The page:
NURSING HOMES IN BREACH - Majority of elderly care, indigent facilities fail COVID-19 inspection
More than half of the nursing homes and infirmaries inspected across the island since May to gauge how they have been adhering to COVID-19 protocols aimed at mitigating the risk of an outbreak of the virus have been found unsatisfactory.
The revelation was made yesterday by Health and Wellness Minister Dr Christopher Tufton as he addressed a press conference following a COVID-19 cluster of 46 cases being detected among residents and staff at the Golden Age Home in Vineyard Town, Kingston, this week.
The minister said that of the 214 nursing homes islandwide, 206 had been inspected since May, two months after the virus surfaced on local shores.
Of that number, 95 homes were satisfactorily implementing COVID-19 protocols and 160 were deemed unsatisfactory. Seven infirmaries also met the criteria while eight, reportedly, needed more work.
“In regards to other entities, the instructions that have been given to the standard agency and the public-health officials is to increase the frequency of visits to these institutions and ensure that, particularly [at] those that have been found wanting, we push for all the appropriate systems to be put in place because we would not want a recurrence of this in any institutions,” said Tufton.
He said that the ministry would be moving to increase random testing at such facilities to stave off future outbreaks.
Alarm bells first went off at the Golden Age Home on October 13 after a 73-year-old resident, who had been experiencing COVID-19 symptoms, including a cough and fever, since October 5, was admitted to the Kingston Public Hospital.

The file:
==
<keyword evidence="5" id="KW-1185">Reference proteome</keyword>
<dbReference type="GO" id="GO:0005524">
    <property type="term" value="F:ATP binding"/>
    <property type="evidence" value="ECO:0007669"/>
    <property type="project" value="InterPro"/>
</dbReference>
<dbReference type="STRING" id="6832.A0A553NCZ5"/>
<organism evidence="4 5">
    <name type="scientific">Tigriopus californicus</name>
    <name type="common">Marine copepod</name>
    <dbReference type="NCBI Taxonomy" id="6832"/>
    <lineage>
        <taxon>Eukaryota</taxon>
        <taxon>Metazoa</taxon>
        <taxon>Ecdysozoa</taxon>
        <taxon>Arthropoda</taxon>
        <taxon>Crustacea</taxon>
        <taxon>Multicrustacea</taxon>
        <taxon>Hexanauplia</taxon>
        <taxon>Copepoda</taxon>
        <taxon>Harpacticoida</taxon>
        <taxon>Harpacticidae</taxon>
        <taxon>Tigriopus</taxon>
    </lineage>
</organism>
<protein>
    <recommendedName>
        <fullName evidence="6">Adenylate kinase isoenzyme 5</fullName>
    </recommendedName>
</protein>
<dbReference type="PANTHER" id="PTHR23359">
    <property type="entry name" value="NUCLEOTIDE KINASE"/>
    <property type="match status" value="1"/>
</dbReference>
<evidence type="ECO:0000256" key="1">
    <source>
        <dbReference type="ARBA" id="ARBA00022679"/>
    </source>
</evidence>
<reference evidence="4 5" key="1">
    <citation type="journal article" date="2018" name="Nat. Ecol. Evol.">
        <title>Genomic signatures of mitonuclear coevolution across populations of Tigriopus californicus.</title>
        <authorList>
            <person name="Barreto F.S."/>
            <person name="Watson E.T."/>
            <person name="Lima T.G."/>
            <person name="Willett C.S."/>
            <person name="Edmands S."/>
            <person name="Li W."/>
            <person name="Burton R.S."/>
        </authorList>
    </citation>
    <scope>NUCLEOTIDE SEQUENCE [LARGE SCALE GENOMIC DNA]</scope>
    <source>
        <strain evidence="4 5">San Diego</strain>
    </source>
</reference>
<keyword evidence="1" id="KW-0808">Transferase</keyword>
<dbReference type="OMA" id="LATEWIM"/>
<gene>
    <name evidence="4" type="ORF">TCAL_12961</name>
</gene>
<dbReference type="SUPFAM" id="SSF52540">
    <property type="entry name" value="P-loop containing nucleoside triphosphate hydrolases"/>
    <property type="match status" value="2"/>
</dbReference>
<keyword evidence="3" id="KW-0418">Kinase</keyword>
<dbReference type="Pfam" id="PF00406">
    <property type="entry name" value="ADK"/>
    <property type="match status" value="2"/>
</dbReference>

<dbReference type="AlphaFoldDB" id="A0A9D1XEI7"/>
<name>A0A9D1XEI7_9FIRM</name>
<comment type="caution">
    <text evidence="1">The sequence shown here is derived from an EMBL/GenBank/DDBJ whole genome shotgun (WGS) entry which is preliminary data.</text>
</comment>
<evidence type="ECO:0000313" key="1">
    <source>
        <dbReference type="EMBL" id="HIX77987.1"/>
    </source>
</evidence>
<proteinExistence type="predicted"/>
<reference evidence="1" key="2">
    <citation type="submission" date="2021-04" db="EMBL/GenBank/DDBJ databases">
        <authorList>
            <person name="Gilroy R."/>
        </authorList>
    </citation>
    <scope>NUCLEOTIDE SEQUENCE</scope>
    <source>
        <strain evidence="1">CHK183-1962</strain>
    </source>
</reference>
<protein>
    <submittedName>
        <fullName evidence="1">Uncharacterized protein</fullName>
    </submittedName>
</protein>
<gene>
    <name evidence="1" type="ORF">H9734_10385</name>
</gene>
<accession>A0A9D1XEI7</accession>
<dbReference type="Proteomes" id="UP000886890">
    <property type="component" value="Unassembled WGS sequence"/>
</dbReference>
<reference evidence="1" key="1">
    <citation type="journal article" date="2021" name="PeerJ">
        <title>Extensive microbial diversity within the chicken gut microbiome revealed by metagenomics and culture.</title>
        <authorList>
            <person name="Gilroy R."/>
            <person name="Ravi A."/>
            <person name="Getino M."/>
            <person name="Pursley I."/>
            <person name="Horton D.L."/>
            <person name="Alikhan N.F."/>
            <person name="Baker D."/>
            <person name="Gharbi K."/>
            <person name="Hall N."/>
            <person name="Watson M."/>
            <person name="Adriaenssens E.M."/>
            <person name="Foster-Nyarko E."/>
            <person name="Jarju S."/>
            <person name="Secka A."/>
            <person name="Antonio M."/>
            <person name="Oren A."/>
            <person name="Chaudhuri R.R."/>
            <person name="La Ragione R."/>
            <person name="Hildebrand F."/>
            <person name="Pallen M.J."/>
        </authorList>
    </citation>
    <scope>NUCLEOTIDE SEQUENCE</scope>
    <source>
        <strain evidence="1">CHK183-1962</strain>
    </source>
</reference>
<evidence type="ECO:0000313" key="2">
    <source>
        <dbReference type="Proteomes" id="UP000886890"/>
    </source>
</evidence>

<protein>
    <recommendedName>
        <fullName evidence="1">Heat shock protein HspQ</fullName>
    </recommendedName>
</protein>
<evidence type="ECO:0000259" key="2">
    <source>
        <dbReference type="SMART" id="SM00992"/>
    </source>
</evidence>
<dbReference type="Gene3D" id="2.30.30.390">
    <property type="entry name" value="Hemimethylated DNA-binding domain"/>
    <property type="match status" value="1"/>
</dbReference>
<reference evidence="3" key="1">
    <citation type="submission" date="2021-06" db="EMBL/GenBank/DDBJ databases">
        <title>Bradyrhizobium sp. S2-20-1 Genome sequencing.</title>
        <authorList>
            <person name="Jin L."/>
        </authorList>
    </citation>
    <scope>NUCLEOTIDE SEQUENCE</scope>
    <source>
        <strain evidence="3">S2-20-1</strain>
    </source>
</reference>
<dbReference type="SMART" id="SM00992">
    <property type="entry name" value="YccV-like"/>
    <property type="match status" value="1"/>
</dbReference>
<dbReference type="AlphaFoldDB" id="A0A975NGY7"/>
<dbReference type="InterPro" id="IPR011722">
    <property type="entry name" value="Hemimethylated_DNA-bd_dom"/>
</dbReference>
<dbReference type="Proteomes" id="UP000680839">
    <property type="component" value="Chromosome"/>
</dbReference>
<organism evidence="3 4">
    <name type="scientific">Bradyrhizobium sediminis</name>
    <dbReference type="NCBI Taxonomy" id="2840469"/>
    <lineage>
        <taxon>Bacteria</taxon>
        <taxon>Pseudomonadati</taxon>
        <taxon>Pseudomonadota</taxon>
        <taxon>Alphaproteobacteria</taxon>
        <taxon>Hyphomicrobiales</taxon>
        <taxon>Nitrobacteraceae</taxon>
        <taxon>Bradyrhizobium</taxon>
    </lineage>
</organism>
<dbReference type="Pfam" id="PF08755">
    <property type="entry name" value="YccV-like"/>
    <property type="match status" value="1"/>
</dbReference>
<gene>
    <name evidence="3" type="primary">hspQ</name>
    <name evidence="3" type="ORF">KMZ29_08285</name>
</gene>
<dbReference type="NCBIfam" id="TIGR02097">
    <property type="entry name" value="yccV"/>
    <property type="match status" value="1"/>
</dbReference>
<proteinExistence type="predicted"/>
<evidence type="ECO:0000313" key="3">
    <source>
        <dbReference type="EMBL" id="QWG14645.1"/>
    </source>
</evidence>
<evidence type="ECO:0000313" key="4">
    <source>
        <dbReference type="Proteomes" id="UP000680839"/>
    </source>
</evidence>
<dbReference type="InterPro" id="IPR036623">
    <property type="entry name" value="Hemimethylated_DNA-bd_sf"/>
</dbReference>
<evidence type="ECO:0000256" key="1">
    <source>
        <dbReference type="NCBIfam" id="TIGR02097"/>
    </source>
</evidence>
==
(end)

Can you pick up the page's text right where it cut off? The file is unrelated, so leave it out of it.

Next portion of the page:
Two days later, he returned a positive test result for the virus, which had infected 8,445 persons locally up to Tuesday and claimed at least 174 lives.
The resident remains in critical condition.
Last Saturday, enhanced surveillance was initiated, with testing and contact tracing at the home, which has 428 residents and 162 staff..
Forty-six of the initial 72 samples taken from residents and staff came back positive, with 43 cases identified among residents and three among staff. The positive residents were placed in isolation in a section of the facility while infected staff are being isolated at home.
The elderly are among the high-risk groups for adverse outcomes from COVID-19, and with the majority of the residents of the home being over the age of 60, there has been heightened concern.
Yesterday, Tufton said that arrangements were being made for those who may become critically ill and require medical care to be transferred to appropriate medical institutions.
“We will deploy resources to include a visit by a medical doctor or medical doctors on a daily basis to the facility and any other clinical support necessary to include equipment and pharmaceuticals to ensure the safety and well-being of both staff and residents,” he said.
In addition, a no-visitor rule has been triggered since the cases were discovered.
Local Government Minister Desmond McKenzie said a thorough probe would be conducted into the circumstances leading to the outbreak.
He said that up to yesterday, only five positive cases had been identified at infirmaries across the island – two cases were in Hanover, one in St Elizabeth and two in St Thomas. Of the five confirmed cases, he said, only one remained in the hospital.
“So it is clear that the protocols that we put in since March of this year have worked, but there is some slippage at Vineyard Town, and we are very concerned about it,” McKenzie added.